Thursday, January 29, 2009
Below is a low horizon oblique photo of the Burlington Northern rail facility in
Since 1910, the Northern Pacific main line through
The east-west Fallbridge Sub forms the south leg of the wye, with the north-south
Monday, January 26, 2009
At the peak of Howard Johnson’s empire in 1969, he had approximately 500 motels and 1,000 restaurants, as Howard Johnson’s was seen as mid-range (price-wise) motel in terms of place-product-packaging (Jakle, 1996). Howard Johnson was also instrumental in use of architecture (a-frame gate-lodge with cupola, orange roof, etc) of the building and colors as part of the marketing of the product. Horne’s Restaurants (see http://www.highwayhost.org/Hornes/Introduction/hornes1.htm for pictures due to copyright laws), and International House of Pancakes (IHOP) used the same concept in developing their respective restaurants.
It wasn’t until the mid 1970s until some of the budget chains like Econo-Lodge, Super 8 and Motel 6 became well established (due to the oil embargo and other economic challenges), taking a larger share of the lodging industry from mid-range chains such as Howard Johnson’s and Holiday Inn (to a lesser degree). Also, during this time period, was a change in the marketplace, as the budget conscious traveler was no longer looking for a motel with extra amenities such as coffee shops; as budget motels often offer a free continental breakfast.
Mid-range motels such has Howard Johnson’s and Holiday Inn, also got the squeeze from the other end of the lodging spectrum, in the area of hotels with suites and extended stay facilities (i.e. Homewood Suites, Courtyard by Marriott, etc.), aimed at the longer staying business traveler, offering more amenities geared toward families and business travelers.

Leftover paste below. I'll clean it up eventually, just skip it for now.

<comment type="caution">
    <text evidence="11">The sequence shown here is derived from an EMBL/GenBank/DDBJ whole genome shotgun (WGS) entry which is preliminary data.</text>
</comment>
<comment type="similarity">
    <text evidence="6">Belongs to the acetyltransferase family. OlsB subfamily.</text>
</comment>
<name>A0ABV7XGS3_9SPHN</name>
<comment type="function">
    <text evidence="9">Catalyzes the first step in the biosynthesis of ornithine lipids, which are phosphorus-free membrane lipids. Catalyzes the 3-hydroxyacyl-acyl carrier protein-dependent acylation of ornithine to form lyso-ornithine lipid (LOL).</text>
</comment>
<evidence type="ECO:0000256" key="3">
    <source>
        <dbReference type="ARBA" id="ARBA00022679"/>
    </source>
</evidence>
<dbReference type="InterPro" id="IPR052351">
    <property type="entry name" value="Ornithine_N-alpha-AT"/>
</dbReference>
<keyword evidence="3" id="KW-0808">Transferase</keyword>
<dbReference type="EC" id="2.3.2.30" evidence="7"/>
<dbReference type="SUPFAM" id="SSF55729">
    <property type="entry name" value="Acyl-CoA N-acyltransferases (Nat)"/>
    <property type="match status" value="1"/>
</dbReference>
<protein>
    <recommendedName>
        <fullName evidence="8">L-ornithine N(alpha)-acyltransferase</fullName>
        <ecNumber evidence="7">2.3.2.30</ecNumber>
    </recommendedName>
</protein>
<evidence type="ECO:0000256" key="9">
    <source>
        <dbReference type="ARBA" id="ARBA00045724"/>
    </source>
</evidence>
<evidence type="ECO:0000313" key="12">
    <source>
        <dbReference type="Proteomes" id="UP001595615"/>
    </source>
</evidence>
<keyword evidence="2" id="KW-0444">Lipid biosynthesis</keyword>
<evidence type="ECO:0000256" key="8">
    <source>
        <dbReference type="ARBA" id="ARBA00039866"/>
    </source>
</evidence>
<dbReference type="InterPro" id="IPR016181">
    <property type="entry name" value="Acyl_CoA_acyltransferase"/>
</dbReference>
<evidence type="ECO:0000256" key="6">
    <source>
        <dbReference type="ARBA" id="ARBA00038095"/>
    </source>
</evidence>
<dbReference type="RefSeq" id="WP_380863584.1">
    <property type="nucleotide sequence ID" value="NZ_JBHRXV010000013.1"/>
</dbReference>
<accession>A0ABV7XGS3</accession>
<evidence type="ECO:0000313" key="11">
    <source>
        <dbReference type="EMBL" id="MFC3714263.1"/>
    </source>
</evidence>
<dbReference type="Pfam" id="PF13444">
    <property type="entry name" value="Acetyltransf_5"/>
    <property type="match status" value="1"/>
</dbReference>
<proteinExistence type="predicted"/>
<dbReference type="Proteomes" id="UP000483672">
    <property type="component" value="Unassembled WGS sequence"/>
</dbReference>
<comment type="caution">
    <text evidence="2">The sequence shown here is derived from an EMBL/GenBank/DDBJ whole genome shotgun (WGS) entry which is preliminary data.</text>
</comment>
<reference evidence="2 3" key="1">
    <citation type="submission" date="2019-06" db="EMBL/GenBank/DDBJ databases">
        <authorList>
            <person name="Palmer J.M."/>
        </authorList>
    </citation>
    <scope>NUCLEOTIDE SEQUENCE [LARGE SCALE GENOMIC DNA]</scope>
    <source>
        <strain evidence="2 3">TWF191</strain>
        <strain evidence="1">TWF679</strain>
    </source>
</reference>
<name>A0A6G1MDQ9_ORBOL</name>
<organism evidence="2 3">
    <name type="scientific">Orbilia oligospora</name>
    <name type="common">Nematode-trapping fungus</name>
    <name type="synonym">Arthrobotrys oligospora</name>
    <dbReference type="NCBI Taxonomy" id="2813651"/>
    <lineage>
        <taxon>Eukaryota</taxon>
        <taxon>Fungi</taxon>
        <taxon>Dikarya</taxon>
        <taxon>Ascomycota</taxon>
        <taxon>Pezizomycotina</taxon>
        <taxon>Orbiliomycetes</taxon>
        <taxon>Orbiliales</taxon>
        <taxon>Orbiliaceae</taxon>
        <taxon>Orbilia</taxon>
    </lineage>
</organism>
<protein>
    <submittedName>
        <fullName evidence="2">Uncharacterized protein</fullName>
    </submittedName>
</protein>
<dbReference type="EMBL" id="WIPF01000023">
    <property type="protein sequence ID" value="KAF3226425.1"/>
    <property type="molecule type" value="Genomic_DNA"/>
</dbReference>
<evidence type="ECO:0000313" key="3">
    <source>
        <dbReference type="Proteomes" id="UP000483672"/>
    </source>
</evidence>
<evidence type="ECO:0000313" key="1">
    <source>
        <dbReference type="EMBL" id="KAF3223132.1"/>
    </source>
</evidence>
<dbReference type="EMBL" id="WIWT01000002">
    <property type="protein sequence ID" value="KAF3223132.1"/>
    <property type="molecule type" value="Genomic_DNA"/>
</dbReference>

As a result of the changes in the lodging industry, and “amenity creep” from the budget motels, new mid-range chains such as Day’s Inn and La Quinta Inns & Suites have come to fill in the void left by Howard Johnson’s, as well as encompassing the suite market. Howard Johnson’s just did not keep up with the changes of the American traveler.
A great website, with pictures of many Howard Johnson's Restaurants and Motor Lodges: http://www.highwayhost.org/Orangeroof/index.htm
Sunday, January 25, 2009
“International House of Pancakes,” or IHOP, was founded in 1958 by Al and Jerry Lapin. The first restaurant opened on
IHOP borrowed many ideas from Howard Johnson’s Restaurant and Horne’s Restaurant, in terms of place-product-packaging (Jakle, 1996). For an initial investment of $15,000, franchises could buy into a restaurant system symbolized by one of the most readily identifiable building prototypes ever devised for
It is a super-sized a-frame structure with a brick chimney, diamond pane windows and the colorized version of a wood shake roof of a typical tract home. The spectacular orange-white-turquoise color scheme is borrowed from Howard Johnson’s. The a-frame buildings were used until 1979 when the last one in that style was built (www.ihop.com).